Wear it, and you may risk being mistaken for a fanboy or possibly a (cranio)pod person. Neither is particularly desirable or socially advantageous–after all, you end up cutting a figure quite similar to a clarinet-playing and unfortunately cleavaged Bith. But the Ostrich Pillow, which met with incredible success upon its Kickstarter launch last year, is designed expressly for intense repose and introspection, to the point of blinding you to your immediate surroundings. Block out others, and you block out their ridicule, too.
A new, pint-sized edition now makes the Ostrich experience available to children, a throwback to kindergarten naptime and innocent Halloween costumes of yore.
Until recently, the product was exclusively marketed for adults. Grownups in need of an escape, either sleep-deprived and gradually wasting away in front of their desktop screen or simply waiting for a flight to board, could bury their heads in the helmet-pillow and catch some quick shuteye.
For kids, there are arguably more moments in life open to the Ostrich experience. Shaped like a plush, cushioned scaphandre, the pillow is a portable sleeping device that little ones can easily slip on whenever the urge for a catnap strikes. A front opening prevents asphyxiation; holes on either side draw heat away from the interior and double as hand receptacles. Conspicuously missing are eye cutouts, the deletion amplifying the pillow’s amniotic appearance.
The features between the two models are identical, though the kid version sports a large mouth and nose hole for improved respiration. The design homology was intentional, says architecture and design studio Kawamura-Ganjavian. The firm conceived of the pillow as a way for designers, colleagues, and all-around busybodies to get some “sleep on the go.” They collaborated with Studio Banana to realize the prototype, which was released on Kickstarter in September 2012, ultimately racking up $200,000 in support and sales.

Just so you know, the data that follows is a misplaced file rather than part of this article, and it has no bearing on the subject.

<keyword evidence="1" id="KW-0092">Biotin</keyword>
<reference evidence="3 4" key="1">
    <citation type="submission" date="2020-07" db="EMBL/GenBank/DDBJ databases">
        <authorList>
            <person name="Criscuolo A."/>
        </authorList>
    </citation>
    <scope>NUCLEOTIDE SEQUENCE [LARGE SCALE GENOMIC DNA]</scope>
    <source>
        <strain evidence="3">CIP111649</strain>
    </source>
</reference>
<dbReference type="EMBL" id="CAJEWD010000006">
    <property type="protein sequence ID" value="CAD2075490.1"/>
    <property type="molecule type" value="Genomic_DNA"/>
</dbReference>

The Ostrich Pillow Junior was an answer to the pleas of the project’s first customers. “Our fans were posting pictures of their children wearing the Ostrich Pillow,” the Kawamura-Ganjavian office tells Co.Design. “Of course the design does not lend itself to be used by a child, so we created a version which is inspired by the original … however, the opening for the mouth is rather larger, which enables most of the child’s face to be exposed whilst feeling cocooned, cozy, and seriously comfortable.”
The designers were surprised when much of the first wave of satisfied Ostrich owners later bought additional pillows for friends and family. “Our nappers love the Ostrich Pillow,” they say, adding that they petitioned the designers for the kiddie version. The update, which comes in two sleepy flavors (Berry Snooze and Dreamy Waves), just made good business sense.
The development also points the way for future and possibly more zoological iterations. The goal, according to Kawamura-Ganjavian, is to combine aspects of fun and function “into simple everyday actions,” one endearing beanbag critter at a time.